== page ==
Here are 5 things that should clue you in that what you are about to do (or are doing) is shabby.
1. You feel the urgency to do something quickly more than the urgency to get it done correctly. This can include texting something that ought to be done with a phone call, saying something in a phone call that ought to be said in person, and saying something in person at a time or place that leaves the other person no chance to think or respond to the full weight of what you are saying.
2. You purposely avoid asking anyone for advice who might disagree with you. This includes people who have special knowledge about you and any particular subject that impacts the action you’re about to take.
3. You think of ways to keep people from knowing what you are about to do (doing). Creating an alias that no one knows is you, figuring out how to delete text and email threads and web search history, looking into security measures to guard your actions from scrutiny are all in this category, especially if you’ve never considered them before.
4. You have to pump yourself up with self-righteousness before you act. Listing reasons you are right and someone else is wrong or deserves something to happen is a tell tale sign of shabbiness.
5. You think about an exit strategy to get away from the scene. This is true if you’re robbing a bank or ditching on a friend.
If you are planning to take an action and any of these things are part of the run up to it, I suggest you take a step back and reconsider. You’re not a shabby person and you don’t want to treat other people in dishonoring ways. It makes the world a sucky place to live in. And just in case it occurs to you that someone writing an article like this must know a lot about doing shabby things…yeah. I’ve done all of them and none of them have left me with a lift in my spirit and most have produced bad results.
It is a simple question I bet we could gather ready answers to. What bothers you? Can you fill out a quick top five list if asked? Probably. My follow up question is going to be harder though. Here it is: What are you doing about it? What are you willing to do about it? Does bullying bother you? Are you doing anything about it? Does it bother you that local businesses are going under? Are you doing anything about it? If our bothered-ness doesn’t translate into activity, we aren’t bothered enough to bother. But if we actually get bothered enough, it can propel us to do great things…but only if we allow ourselves to move beyond irritation and into full blown bothered. I actually think that if your bothers aren’t motivating you, they aren’t worth thinking about at all and you should just ditch them. All they are if you don’t are “life sucks,” taking away our joy without producing anything.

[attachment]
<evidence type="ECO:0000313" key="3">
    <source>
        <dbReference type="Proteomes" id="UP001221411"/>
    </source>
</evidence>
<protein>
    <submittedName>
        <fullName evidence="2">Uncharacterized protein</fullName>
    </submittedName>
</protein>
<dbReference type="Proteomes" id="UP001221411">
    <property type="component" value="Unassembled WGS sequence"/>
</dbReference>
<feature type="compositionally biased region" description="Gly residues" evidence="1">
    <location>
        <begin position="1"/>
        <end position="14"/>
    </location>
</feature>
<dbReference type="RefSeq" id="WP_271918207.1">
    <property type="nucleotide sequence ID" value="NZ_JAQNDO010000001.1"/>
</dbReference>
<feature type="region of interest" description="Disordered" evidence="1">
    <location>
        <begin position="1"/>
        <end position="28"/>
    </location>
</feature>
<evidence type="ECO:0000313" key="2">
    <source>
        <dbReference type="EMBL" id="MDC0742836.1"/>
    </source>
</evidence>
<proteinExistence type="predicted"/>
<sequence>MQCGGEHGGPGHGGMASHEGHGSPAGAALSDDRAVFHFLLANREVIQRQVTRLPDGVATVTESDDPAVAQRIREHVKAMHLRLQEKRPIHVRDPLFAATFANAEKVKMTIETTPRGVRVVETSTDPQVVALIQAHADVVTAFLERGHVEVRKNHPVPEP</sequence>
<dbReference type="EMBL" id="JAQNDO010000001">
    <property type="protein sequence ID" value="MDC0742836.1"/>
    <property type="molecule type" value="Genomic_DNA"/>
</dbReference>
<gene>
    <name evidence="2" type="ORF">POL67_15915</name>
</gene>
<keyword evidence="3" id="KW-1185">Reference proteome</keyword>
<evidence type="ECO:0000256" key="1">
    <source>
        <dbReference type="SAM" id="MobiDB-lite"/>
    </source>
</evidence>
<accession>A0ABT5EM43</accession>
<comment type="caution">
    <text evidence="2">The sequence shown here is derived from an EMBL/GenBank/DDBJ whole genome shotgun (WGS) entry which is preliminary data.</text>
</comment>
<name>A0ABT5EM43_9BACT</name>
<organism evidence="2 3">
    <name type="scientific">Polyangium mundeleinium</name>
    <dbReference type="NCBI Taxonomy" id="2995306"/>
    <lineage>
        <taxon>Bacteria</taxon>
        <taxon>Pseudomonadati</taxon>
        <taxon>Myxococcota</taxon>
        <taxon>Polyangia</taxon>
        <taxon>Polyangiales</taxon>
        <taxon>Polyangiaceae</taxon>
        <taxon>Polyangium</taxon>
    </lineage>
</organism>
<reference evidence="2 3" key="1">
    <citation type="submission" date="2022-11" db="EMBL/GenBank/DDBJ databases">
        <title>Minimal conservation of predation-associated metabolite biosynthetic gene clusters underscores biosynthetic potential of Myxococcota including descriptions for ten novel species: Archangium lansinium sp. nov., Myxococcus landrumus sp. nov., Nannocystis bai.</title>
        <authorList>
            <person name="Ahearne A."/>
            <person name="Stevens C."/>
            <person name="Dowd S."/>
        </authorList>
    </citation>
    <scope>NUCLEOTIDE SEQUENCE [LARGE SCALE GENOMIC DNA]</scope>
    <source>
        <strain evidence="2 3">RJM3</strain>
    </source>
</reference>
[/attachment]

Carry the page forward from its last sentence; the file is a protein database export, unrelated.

In time of trouble say,
First: He brought me here; it is by His will I am in this strait place: in that I will rest.
Next: He will keep me here in His love, and give me grace in this trial to behave as His child.
Then: He will make the trial a blessing, teaching me the lessons He intends me to learn, and working in me the grace He means to bestow.
Last: In His good time He can bring me out again – how and when He knows.
Say: I am here
(1) by God’s appointment
(2) in His keeping
(3) under His training
(4) for His time
– Andrew Murray
Don’t give in to the temptation to be somebody’s savior unless you want everything that goes along with the job, including bearing all the guilt, paying all the penalties, and refusing to accept the credit due you. The person who makes claims on you to get them well will also blame you when they don’t. Why graft a branch into another branch? The Vine is healthier than the healthiest branch.
If you want to know what people are really like, find out what makes them angry, what makes them weep, and what makes them laugh. The test isn’t infallible, but you’d be surprised how much it reveals. – Warren Wiersbe, On Being a Servant of God
There is no greater compliment to a cause than the willingness to fail in it’s pursuit.
“When faced with wonderful theory, good-sounding teaching, laws prohibiting, or innovative frames of reference, I believe that we rarely ask ourselves the question, “Does this work?” We are so miserable in our present condition that we are willing to listen to anything that promises a quick remedy. At various times I have been told that Christians are not to own televisions, radios, open-toed shoes, wire-rimmed glasses, brightly colored clothing, or an organ in the church building. But in the ranks of the legalists have been found the grossest of immoralities. It must not work!” – Mike Wells, Sidetracked in the Wilderness